While car rides can often be planned around your schedule, or at least to incorporate them, plane rides you are at the mercy of the flight time. You can do your best to plan it around naps.

If you know your toddler will be too excited to nap, you can plan the ride for a wake time ideally. But you won't always get so lucky.

This is where routines come in handy. Routines are just a basic flow of events. You can still eat, have wake time, and sleep time, so that your child knows what to expect.

If you have these systems in place before traveling, and consider them during your travels, your child is likely to fall into their natural schedules and routines. This makes the trip very easy to plan and everyone knows what to expect.

2. Sleep Associations and Sleep Training

Sleep associations are things like a lovey, blanket, or sound machine. They indicate to your child that it is time to sleep. I LOVE having items that our child associates with sleep when traveling.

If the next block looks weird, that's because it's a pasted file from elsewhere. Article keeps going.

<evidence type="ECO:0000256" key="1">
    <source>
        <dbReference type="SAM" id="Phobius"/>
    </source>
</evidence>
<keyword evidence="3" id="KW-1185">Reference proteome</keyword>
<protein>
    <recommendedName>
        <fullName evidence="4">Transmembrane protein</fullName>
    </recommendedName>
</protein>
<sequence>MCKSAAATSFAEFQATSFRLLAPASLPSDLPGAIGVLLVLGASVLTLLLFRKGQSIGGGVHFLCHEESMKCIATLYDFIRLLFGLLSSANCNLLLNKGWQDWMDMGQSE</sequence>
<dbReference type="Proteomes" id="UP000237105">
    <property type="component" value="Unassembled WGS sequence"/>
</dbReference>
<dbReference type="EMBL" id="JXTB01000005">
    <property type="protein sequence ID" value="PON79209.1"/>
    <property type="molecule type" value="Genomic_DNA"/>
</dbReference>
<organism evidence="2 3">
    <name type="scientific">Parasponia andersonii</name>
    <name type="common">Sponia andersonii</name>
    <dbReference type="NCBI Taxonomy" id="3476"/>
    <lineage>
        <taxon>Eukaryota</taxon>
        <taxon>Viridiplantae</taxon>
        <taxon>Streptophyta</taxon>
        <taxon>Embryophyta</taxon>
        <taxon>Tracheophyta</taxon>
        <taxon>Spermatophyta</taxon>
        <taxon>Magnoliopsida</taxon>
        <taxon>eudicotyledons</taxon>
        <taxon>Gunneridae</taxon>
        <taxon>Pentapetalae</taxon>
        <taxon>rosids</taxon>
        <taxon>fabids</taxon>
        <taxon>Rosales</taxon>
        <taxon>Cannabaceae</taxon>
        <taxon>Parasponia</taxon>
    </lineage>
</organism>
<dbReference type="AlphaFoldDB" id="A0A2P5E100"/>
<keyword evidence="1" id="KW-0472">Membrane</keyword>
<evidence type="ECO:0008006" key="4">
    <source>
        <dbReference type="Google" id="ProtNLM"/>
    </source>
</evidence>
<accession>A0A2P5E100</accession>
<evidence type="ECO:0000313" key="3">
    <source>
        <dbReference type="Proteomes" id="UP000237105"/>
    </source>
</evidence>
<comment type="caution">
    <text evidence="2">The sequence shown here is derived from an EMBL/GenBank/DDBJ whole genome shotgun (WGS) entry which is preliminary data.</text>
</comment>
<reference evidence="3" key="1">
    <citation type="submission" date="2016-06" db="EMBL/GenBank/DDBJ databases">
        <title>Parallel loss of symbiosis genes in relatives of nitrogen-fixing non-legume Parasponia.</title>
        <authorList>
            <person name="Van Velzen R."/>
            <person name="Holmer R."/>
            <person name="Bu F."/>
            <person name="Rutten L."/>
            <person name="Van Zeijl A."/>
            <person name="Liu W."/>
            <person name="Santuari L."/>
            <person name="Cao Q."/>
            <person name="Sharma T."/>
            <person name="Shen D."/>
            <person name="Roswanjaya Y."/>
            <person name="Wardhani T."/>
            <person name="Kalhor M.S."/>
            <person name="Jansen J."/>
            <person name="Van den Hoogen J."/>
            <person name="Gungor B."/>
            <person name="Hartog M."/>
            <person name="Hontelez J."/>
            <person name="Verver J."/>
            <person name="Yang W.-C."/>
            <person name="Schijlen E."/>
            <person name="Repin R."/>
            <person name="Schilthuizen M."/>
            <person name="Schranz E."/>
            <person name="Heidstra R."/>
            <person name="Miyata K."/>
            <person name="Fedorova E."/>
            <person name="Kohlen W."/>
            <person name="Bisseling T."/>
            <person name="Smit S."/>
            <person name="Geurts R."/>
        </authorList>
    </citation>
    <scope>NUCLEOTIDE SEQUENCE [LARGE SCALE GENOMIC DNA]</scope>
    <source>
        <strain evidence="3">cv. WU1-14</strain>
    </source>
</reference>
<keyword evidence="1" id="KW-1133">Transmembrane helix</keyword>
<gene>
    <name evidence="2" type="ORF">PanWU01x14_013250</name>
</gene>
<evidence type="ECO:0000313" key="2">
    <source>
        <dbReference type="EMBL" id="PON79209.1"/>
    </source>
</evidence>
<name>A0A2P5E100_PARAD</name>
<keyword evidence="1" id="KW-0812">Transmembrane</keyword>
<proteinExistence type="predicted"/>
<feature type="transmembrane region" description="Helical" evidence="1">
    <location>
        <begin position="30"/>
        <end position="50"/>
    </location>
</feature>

These items can be taken on any travel, and help to indicate (even to a baby) that it is time to sleep. The surroundings may be new, but your baby knows that sound machine means bed time.

It really helps to provide comfort and security to your baby, toddler, or even an older child, when sleeping in a new location.

If your child has been trained how to put themselves to sleep (whatever method you choose to use), they will be successful when traveling as well.

You won't always have the hands or time to be able to help them, so this is an invaluable skill to have.